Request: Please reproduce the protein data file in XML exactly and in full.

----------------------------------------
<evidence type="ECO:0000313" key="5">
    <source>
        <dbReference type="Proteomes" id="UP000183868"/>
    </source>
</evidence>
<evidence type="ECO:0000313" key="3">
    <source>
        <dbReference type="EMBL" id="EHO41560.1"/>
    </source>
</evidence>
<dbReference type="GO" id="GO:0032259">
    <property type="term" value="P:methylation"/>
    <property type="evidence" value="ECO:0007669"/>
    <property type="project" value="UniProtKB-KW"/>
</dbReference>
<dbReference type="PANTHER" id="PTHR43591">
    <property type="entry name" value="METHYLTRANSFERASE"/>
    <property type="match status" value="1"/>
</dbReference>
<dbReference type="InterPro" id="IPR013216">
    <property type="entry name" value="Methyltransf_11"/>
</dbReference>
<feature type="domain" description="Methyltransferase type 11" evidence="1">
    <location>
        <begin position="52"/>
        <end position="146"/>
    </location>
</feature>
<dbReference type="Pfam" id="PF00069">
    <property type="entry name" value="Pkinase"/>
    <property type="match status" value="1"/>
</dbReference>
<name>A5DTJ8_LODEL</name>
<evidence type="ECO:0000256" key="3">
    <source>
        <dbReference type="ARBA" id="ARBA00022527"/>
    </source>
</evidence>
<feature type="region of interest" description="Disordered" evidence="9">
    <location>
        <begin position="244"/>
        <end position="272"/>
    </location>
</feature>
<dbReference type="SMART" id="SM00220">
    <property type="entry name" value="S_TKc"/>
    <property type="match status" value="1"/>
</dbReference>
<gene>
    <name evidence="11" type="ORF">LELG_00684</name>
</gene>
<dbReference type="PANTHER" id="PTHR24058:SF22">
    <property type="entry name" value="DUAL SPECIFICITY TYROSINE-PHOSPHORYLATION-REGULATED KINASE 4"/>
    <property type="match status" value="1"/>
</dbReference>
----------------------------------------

<evidence type="ECO:0000313" key="5">
    <source>
        <dbReference type="Proteomes" id="UP000183868"/>
    </source>
</evidence>
<evidence type="ECO:0000313" key="3">
    <source>
        <dbReference type="EMBL" id="EHO41560.1"/>
    </source>
</evidence>
<dbReference type="GO" id="GO:0032259">
    <property type="term" value="P:methylation"/>
    <property type="evidence" value="ECO:0007669"/>
    <property type="project" value="UniProtKB-KW"/>
</dbReference>
<dbReference type="PANTHER" id="PTHR43591">
    <property type="entry name" value="METHYLTRANSFERASE"/>
    <property type="match status" value="1"/>
</dbReference>
<dbReference type="InterPro" id="IPR013216">
    <property type="entry name" value="Methyltransf_11"/>
</dbReference>
<feature type="domain" description="Methyltransferase type 11" evidence="1">
    <location>
        <begin position="52"/>
        <end position="146"/>
    </location>
</feature>
<dbReference type="Pfam" id="PF00069">
    <property type="entry name" value="Pkinase"/>
    <property type="match status" value="1"/>
</dbReference>
<name>A5DTJ8_LODEL</name>
<evidence type="ECO:0000256" key="3">
    <source>
        <dbReference type="ARBA" id="ARBA00022527"/>
    </source>
</evidence>
<feature type="region of interest" description="Disordered" evidence="9">
    <location>
        <begin position="244"/>
        <end position="272"/>
    </location>
</feature>
<dbReference type="SMART" id="SM00220">
    <property type="entry name" value="S_TKc"/>
    <property type="match status" value="1"/>
</dbReference>
<gene>
    <name evidence="11" type="ORF">LELG_00684</name>
</gene>
<dbReference type="PANTHER" id="PTHR24058:SF22">
    <property type="entry name" value="DUAL SPECIFICITY TYROSINE-PHOSPHORYLATION-REGULATED KINASE 4"/>
    <property type="match status" value="1"/>
</dbReference>